Eventually, I did pay back my father, but, I have not finished college. Not yet a broken promise because I hope to have a few more “some days.” And I dedicate my dreams and successes to my father, Ken, who died in March 2010 – always my biggest fan, biggest supporter, and biggest critic – and my mother, Mary, who followed him six months later.

ZZest: The Store

Zest: n 1. the outer edge of citrus fruit with the most fresh, robust and intense flavor. 2. hearty enjoyment; gusto, liveliness and energy. 3.something added to impart flavor or to enhance one’s appreciation.

ZZest Market & Café: n 1. restaurant and store on the outer edge of culinary creativity, serving food and selling ingredients with the most fresh, robust and intense flavor. 2. serving food for your hearty enjoyment with gusto, liveliness and energy. 3. a market selling ingredients to enhance one's appreciation for fine food. 4. two “ZZ” for twice the zest (but still pronounced “zest”).

At ZZest we feature products that are small batch, artisan created, and handmade following traditional family methods. We try to source local farm raised ingredients as often as possible, fly in fresh seafood from the coasts, and fully utilize the ingredients that are at their seasonal best.

EAT: No other restaurant has a pantry with over 2000 ingredients. Our lunches, dinners, and take-home food combines those ingredients with the pork, beef, chicken, lamb, and produce from local farms, and fresh seafood flown in regularly from the coasts.

Our Cafe is small, and, it is very, very casual (just like the rest of our store) -- the focus is on the food.  Think of it like a 5 Star dinner in a 1 Star restaurant. We do take a few dinner reservations but we save most of the tables for walk ins, just to keep it relaxed. So put on your favorite jeans and a comfortable sweatshirt and enjoy an elegant meal without having to count the silverware.  And yes, we do have real waitresses and even bathrooms.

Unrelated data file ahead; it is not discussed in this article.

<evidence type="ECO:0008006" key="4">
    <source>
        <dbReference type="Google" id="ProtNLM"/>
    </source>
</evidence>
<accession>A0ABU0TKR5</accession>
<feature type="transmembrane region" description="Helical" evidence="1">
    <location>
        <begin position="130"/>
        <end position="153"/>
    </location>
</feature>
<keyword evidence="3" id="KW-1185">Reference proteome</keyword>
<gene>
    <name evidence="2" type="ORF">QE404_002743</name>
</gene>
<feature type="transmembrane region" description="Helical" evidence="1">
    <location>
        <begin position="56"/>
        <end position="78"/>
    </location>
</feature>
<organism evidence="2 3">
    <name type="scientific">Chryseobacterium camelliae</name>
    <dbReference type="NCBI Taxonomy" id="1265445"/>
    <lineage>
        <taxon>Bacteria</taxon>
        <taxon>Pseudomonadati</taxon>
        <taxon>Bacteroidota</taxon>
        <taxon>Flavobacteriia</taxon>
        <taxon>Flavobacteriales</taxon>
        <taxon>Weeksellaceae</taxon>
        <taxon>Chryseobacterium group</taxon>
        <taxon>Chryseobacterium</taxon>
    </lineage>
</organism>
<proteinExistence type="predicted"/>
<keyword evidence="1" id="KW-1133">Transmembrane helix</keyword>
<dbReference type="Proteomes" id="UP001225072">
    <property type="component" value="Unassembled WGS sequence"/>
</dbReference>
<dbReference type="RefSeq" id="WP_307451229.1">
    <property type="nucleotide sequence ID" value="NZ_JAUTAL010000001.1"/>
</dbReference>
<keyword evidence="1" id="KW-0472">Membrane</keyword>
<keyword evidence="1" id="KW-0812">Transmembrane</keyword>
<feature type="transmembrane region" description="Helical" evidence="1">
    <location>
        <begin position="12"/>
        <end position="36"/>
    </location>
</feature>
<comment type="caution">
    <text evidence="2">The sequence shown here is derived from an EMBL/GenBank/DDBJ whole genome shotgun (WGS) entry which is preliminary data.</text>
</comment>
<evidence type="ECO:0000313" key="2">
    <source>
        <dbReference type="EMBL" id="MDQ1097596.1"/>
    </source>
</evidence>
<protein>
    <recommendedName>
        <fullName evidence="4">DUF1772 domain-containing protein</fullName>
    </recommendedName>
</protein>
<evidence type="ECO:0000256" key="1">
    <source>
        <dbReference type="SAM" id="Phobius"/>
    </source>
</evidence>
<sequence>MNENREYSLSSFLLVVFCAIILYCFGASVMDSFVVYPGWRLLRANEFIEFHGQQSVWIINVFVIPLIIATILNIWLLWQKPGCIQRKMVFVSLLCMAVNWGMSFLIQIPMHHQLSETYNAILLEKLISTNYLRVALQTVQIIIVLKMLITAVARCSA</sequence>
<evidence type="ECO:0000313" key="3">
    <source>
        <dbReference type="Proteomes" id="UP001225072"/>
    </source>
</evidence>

Go ahead ... lick you plate.  Everyone does at ZZest




SHOP: Heinz, Kraft, and Del Monte are just a few of the many brands we will never carry.  There is a such a world of flavor out there way beyond anything the big names can produce, you just have to find them -- but, we did that for you.  It's a lot easier making your meals taste great when you start with our ingredients.
• Artisan domestic and imported cheese from small farms across our country and across the world
• Olive oils from California, Italy, France, Spain and even Tunisia
• Honeys from Rochester to France and between
• Pure nut oils; imported hand salted Marcona almonds; finishing salts and glamorous sugars; imported grains and rustic pastas
• Chutneys, jams, olives, spreads, crackers, crostini, breads, preserved lemons, pomegranate molasses, fig bread
• Complete charcuterie selection including Jamón ibérico and Jamón serrano, pates, salumi, sausages, prosciutto, pancetta, and speck.
• Dairy including quark, crème fraîche, cultured butters, mascarpone, fromage blanc, and ricotta

Warning: prolonged exposure to our market may cause an acute appreciation for fine food, a frequent need to cook with only our ingredients, an increased sensitivity to "grocery store" food, and, in extreme but rare cases, the complete inability to eat food purchased elsewhere.

DRINK: Craft made cocktails, adventurous wines and micro-brew beers complement your lunch or dinner. Waters and sodas like  lemonade; rhubarb, cucumber, and lavender sparkling waters; and locally roasted coffees served in a French press.







Live ZZestfully!

   photos by olive juice studios